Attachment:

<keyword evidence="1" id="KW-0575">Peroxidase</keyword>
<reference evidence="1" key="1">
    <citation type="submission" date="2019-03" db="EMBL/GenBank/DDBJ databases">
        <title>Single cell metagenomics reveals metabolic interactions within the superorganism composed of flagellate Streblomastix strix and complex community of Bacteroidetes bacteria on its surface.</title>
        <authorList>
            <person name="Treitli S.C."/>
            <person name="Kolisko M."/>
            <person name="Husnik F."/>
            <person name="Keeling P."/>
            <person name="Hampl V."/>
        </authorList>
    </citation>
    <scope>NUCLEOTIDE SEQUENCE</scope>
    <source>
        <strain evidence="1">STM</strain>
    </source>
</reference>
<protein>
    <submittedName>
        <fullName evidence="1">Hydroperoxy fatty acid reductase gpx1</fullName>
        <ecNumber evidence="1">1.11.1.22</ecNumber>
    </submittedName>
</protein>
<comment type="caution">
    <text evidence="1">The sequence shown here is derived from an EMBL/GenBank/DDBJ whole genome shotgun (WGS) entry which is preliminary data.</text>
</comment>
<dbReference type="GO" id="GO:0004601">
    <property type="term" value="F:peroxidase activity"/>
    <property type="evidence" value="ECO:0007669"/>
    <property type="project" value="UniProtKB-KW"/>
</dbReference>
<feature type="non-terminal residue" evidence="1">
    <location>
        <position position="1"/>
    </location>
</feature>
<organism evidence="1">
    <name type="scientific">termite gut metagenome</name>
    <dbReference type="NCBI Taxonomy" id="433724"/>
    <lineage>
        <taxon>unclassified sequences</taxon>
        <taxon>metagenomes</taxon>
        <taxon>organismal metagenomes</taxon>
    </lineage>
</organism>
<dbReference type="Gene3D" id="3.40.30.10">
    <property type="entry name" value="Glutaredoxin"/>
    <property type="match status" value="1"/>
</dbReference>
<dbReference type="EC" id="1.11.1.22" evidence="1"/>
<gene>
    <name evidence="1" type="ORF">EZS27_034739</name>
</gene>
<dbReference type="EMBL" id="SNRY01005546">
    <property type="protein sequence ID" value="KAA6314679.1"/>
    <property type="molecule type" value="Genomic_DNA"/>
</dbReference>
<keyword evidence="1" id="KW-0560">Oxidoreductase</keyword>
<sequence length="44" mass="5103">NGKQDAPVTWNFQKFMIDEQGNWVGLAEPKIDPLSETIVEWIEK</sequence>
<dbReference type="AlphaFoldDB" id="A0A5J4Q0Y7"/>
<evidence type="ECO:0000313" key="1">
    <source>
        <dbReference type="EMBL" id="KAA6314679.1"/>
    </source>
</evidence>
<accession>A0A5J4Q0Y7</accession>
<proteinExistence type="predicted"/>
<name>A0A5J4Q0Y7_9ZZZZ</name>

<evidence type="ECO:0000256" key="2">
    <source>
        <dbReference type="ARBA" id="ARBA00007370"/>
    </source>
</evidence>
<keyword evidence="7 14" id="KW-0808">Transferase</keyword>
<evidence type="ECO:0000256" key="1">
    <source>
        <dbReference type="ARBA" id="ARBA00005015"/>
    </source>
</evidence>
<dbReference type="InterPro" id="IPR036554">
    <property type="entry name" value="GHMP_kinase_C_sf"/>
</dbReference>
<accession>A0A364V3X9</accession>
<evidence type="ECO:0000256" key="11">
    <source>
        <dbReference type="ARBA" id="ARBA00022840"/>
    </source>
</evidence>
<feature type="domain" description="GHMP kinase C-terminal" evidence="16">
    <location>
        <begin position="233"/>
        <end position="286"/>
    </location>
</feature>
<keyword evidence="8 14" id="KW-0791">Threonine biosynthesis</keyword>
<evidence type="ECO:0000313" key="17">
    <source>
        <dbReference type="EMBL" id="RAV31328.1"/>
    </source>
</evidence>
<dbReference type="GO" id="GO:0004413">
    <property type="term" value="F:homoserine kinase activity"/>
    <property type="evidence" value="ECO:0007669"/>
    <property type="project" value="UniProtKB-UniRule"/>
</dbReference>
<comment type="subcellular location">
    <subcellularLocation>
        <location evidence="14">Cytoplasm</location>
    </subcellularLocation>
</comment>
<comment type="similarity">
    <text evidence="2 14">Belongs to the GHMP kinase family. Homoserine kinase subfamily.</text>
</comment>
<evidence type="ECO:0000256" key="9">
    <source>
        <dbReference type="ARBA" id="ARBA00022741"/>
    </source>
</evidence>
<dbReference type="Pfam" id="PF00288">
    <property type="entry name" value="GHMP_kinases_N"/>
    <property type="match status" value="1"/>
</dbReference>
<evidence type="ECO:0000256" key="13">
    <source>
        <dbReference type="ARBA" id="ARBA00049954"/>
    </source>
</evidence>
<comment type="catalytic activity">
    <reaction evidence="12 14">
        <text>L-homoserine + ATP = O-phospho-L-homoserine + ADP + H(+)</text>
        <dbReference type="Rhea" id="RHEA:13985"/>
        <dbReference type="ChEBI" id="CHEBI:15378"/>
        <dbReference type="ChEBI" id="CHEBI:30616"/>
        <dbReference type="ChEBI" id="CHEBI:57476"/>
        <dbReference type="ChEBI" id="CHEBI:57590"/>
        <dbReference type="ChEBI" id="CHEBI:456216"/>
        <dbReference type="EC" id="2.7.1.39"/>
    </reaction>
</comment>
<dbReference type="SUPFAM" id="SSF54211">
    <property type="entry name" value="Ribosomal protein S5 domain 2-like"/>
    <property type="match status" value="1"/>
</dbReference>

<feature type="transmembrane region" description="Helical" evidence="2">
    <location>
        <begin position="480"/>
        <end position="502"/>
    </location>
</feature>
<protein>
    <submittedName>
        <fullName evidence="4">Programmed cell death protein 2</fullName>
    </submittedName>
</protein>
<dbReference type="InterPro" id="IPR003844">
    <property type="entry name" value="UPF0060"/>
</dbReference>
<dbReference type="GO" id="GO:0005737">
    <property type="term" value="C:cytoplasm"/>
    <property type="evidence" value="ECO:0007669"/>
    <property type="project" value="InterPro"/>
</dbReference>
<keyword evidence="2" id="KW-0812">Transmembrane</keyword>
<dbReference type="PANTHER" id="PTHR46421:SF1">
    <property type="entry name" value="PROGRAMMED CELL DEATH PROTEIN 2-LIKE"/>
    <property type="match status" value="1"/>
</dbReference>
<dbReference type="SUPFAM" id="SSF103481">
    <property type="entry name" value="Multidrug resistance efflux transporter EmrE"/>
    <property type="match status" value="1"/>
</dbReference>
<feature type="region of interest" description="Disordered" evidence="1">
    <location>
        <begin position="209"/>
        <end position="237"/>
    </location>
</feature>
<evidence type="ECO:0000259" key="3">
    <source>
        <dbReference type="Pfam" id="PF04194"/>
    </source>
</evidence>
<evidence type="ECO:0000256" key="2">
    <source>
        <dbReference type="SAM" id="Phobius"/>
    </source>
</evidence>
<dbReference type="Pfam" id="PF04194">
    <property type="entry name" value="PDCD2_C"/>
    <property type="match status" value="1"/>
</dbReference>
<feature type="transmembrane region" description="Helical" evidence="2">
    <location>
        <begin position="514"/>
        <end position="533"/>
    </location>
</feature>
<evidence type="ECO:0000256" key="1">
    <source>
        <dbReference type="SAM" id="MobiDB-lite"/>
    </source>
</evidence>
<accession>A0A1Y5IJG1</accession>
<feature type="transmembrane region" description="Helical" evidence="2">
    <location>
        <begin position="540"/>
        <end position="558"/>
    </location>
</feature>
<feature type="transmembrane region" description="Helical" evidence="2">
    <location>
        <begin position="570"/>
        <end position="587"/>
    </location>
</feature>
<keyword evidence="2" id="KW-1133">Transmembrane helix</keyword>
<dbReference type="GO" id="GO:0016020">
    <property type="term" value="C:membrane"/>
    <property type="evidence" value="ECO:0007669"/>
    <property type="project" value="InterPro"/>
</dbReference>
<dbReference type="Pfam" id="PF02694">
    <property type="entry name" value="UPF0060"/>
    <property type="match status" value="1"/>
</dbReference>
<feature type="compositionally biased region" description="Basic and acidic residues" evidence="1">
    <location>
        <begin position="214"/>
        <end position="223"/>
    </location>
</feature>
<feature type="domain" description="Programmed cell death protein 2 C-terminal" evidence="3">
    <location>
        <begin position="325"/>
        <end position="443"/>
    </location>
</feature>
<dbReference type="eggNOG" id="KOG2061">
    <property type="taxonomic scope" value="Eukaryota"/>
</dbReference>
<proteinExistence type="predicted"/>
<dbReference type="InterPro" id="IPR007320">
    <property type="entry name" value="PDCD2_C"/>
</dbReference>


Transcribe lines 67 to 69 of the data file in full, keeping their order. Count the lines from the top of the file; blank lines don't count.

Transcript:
<proteinExistence type="predicted"/>
<name>A0A5J4Q0Y7_9ZZZZ</name>

<evidence type="ECO:0000256" key="2">